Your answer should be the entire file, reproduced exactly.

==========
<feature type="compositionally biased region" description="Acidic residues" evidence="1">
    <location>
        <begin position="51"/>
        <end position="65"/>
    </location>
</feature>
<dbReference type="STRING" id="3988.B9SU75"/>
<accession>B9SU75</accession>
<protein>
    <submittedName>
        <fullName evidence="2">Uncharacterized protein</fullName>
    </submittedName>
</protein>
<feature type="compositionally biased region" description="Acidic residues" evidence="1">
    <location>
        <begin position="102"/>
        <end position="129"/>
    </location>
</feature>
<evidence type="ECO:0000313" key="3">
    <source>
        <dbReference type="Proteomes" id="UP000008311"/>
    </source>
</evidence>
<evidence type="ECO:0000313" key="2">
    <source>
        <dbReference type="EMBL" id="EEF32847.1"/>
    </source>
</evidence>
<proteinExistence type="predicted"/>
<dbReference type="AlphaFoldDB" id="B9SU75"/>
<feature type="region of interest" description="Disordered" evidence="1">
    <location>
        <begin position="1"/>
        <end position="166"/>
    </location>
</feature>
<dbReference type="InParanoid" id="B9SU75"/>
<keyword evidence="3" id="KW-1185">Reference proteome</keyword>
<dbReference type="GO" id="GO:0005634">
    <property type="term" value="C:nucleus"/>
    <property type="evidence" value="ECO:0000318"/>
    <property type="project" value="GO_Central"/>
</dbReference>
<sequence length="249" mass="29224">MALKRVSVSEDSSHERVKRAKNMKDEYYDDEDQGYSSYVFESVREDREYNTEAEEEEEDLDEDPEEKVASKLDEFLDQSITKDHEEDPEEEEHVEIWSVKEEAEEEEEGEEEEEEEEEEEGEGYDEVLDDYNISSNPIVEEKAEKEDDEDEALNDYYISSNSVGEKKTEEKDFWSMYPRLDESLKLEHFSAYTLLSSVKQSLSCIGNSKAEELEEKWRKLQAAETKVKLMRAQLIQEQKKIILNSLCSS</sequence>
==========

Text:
<feature type="compositionally biased region" description="Acidic residues" evidence="1">
    <location>
        <begin position="51"/>
        <end position="65"/>
    </location>
</feature>
<dbReference type="STRING" id="3988.B9SU75"/>
<accession>B9SU75</accession>
<protein>
    <submittedName>
        <fullName evidence="2">Uncharacterized protein</fullName>
    </submittedName>
</protein>
<feature type="compositionally biased region" description="Acidic residues" evidence="1">
    <location>
        <begin position="102"/>
        <end position="129"/>
    </location>
</feature>
<evidence type="ECO:0000313" key="3">
    <source>
        <dbReference type="Proteomes" id="UP000008311"/>
    </source>
</evidence>
<evidence type="ECO:0000313" key="2">
    <source>
        <dbReference type="EMBL" id="EEF32847.1"/>
    </source>
</evidence>
<proteinExistence type="predicted"/>
<dbReference type="AlphaFoldDB" id="B9SU75"/>
<feature type="region of interest" description="Disordered" evidence="1">
    <location>
        <begin position="1"/>
        <end position="166"/>
    </location>
</feature>
<dbReference type="InParanoid" id="B9SU75"/>
<keyword evidence="3" id="KW-1185">Reference proteome</keyword>
<dbReference type="GO" id="GO:0005634">
    <property type="term" value="C:nucleus"/>
    <property type="evidence" value="ECO:0000318"/>
    <property type="project" value="GO_Central"/>
</dbReference>
<sequence length="249" mass="29224">MALKRVSVSEDSSHERVKRAKNMKDEYYDDEDQGYSSYVFESVREDREYNTEAEEEEEDLDEDPEEKVASKLDEFLDQSITKDHEEDPEEEEHVEIWSVKEEAEEEEEGEEEEEEEEEEEGEGYDEVLDDYNISSNPIVEEKAEKEDDEDEALNDYYISSNSVGEKKTEEKDFWSMYPRLDESLKLEHFSAYTLLSSVKQSLSCIGNSKAEELEEKWRKLQAAETKVKLMRAQLIQEQKKIILNSLCSS</sequence>